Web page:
Let’s make some Infusible Ink on mugs using the brand new Cricut Mug Press. I am going to cover all of the basics of Infusible Ink that you need for making mugs. From full-wrap designs to layering Infusible Ink to pens, I hope by the end of this post you are confident using this material to make mugs of all types. Trust me when I say you are going to love the mug templates that Cricut has designed. You might even get some gift ideas for someone special in your life! If you haven’t seen it, start with our basics on the Cricut Mug Press so you are familiar with this new machine.
This post is sponsored by Cricut, however, all projects and opinions are my own.
Infusible Ink Mugs
I wanted to show you all of the options with Infusible Ink in one huge post which can get a bit overwhelming. So, I made a YouTube video to go along with this. If you would rather watch me make some Infusible Ink mugs, just click play below. You will also see me make the designs in Design Space so you know just how to create your own fabulous creations.
Can’t watch the video or missed some of the information? You can also keep reading to see everything you need to know about making mugs with Cricut’s Infusible Ink.
Here are a list of supplies you will need when making mugs with your Cricut Mug Press and Infusible Ink:
- Cricut Mug Press
- Cricut Mugs (small or large) (see more about the mugs below)
- Infusible Ink Sheets
- Infusible Ink Pens/Markers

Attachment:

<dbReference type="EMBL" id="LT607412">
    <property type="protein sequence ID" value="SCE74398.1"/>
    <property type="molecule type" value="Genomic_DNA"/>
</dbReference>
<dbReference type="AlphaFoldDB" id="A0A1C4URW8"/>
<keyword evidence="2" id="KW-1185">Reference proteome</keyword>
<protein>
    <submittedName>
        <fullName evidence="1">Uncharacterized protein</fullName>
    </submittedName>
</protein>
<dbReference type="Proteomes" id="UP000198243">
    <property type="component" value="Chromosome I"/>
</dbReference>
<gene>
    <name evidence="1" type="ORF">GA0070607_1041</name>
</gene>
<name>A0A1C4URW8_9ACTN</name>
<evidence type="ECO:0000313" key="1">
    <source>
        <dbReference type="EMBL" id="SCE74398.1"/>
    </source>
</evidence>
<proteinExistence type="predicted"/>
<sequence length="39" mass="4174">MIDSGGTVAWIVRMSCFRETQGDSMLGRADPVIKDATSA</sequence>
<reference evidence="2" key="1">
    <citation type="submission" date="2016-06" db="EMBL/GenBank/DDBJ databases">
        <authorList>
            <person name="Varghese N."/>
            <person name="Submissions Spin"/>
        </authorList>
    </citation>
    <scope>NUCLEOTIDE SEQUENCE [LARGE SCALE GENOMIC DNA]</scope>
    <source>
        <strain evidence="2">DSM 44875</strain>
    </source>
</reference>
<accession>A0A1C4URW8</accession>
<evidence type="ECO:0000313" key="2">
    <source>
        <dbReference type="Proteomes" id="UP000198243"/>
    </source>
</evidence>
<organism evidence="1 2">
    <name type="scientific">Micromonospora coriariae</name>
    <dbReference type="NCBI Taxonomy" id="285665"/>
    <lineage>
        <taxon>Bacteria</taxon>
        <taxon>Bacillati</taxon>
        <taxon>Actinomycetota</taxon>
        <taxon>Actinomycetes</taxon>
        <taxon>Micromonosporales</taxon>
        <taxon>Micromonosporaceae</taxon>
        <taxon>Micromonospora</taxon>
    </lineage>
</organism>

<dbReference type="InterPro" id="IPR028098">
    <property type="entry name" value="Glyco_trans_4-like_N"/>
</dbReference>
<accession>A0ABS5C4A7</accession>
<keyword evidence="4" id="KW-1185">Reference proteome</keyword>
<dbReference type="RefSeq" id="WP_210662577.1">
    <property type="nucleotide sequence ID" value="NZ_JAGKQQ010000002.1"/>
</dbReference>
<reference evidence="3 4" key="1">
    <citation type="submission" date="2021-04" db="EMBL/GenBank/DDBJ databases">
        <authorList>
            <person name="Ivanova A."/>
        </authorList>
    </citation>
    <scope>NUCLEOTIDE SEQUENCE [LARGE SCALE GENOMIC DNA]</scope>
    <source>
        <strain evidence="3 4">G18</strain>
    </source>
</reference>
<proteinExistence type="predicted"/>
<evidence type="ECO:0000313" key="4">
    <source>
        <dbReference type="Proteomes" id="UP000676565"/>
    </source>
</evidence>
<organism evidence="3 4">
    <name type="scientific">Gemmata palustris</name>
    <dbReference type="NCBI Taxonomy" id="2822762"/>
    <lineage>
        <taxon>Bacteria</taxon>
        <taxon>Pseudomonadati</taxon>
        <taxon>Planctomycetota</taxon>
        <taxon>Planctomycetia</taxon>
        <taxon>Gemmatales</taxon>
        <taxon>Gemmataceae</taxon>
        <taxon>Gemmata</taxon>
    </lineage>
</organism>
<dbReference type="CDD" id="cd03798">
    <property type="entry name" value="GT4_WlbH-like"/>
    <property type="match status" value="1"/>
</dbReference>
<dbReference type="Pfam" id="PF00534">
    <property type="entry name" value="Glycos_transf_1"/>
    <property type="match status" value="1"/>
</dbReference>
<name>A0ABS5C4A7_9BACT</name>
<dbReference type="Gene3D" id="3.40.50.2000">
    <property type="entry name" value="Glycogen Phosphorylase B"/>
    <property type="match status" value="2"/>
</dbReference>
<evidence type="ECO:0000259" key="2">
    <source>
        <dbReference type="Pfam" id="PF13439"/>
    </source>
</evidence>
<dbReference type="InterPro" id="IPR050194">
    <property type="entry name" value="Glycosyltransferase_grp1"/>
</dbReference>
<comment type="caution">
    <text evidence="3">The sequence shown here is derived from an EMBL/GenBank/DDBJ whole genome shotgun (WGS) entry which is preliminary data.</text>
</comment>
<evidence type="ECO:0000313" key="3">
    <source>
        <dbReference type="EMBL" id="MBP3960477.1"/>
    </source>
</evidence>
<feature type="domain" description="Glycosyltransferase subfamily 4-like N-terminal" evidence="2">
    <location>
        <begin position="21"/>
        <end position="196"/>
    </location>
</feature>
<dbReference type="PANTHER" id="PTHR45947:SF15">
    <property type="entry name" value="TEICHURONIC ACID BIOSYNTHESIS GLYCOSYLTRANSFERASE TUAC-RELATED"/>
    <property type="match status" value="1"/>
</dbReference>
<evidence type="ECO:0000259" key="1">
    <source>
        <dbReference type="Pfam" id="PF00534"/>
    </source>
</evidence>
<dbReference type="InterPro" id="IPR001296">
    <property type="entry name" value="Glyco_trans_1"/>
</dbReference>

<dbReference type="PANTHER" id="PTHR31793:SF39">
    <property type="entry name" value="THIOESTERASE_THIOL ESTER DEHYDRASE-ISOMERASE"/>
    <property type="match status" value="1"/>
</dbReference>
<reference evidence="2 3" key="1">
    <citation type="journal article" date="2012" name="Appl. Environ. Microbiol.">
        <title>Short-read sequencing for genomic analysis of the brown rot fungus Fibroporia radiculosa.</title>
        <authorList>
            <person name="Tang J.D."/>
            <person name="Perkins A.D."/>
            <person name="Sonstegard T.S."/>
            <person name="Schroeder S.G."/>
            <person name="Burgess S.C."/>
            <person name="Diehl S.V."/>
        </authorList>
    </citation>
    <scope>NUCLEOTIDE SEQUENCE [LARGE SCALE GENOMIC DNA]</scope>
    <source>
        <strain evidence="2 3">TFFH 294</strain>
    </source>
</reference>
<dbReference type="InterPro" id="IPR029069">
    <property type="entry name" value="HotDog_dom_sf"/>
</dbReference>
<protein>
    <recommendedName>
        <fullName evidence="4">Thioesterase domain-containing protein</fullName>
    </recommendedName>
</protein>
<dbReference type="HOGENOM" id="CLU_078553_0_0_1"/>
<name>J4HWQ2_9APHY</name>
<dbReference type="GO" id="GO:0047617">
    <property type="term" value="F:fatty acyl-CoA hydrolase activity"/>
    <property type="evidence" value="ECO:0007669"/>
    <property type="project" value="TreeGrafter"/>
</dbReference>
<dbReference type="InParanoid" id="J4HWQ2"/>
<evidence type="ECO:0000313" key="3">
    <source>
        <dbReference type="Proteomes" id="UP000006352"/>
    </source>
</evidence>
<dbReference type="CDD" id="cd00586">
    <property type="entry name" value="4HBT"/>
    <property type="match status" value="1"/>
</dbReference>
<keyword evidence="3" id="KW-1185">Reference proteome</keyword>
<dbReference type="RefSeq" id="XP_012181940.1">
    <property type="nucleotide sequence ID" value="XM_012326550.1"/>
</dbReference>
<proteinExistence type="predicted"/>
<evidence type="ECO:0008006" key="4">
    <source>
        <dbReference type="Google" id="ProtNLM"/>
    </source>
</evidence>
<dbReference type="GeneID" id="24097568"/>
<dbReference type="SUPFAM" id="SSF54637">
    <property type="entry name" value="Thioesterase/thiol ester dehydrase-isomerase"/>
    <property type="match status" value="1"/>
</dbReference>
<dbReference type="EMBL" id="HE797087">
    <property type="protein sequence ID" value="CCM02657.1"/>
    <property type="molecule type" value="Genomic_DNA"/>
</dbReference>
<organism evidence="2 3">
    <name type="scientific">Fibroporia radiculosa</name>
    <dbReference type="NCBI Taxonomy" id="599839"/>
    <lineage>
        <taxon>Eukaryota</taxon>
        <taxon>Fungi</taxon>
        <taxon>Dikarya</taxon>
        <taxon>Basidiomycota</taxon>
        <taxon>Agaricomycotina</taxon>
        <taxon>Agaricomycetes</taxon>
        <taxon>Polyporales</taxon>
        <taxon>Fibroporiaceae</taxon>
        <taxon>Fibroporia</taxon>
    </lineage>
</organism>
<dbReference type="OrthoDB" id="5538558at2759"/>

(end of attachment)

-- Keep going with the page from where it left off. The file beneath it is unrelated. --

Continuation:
- Cricut machine
- Lint Roller
- Heat Resistant Tape
- Butcher Paper (mugs with pens and markers only)
- Copy Paper (mugs with pens and markers only)
- EasyPress mat
Types of Mugs
Let’s talk a little about the types of mugs that will work with this process before we get started. You cannot just buy mugs from the dollar store and expect them to work. Here are a few things to keep in mind.
- Mugs must by polyester coated or have a sublimation coating on them.
- Capacity of 11 – 16 oz (350-450ml)
- Straight-walled drinkware only, avoid curves and uneven textures
- Outer Diameter between 3.2″ – 3.4″ (82 – 86 mm)
- Maximum height of 4.72″ (120 mm)
The Cricut brand of mugs work perfectly with the mug press if you don’t want to try and find other mugs that fit that range. They come in both a small 12 oz size and a large 15 oz size. I find the coating on them very even with very few imperfections both of which are important when working with sublimation.
They do come in a variety of package sizes. When you buy the larger 15 oz mugs, you will also get a gift box for every mug included in the package. This makes that size perfect for giving as gifts.
Full Wrap Mugs with Infusible Ink Transfer Sheets
I love the full wrap designs on these mugs. You are restricted to no design 1/2 inch from the handle on both sides. But otherwise, you can wrap your design around the mug and make something really amazing. Cricut has made this process really easy with templates that you can open then add any design you would like. Let’s look at the process!
Designing Your Mugs
Start by clicking here to open up the template for making mugs. You will need to choose your size of the mug as well as your edge type first before starting to create.
What do those options mean? The size of the mug is for the Cricut mugs and the edge treatments can be seen in the image below. NOTE: The sizes for the area in which you can add a design for the Cricut mugs are as follows: small mug: 8.75″ x 3.79″ (22.2 cm x 9.6 cm) and big mug: 8.75″ x 4.25″ (22.2 cm x 10.8 cm).
Pick the one you would like for your mug and click customize to start designing. Let’s look at the layers of this template and what each of those are used for.
- Red layer – this is named “hide this layer before cutting” for a reason. It is only used for your reference. The lines mark the center of the front, side, and back of the mug respectively.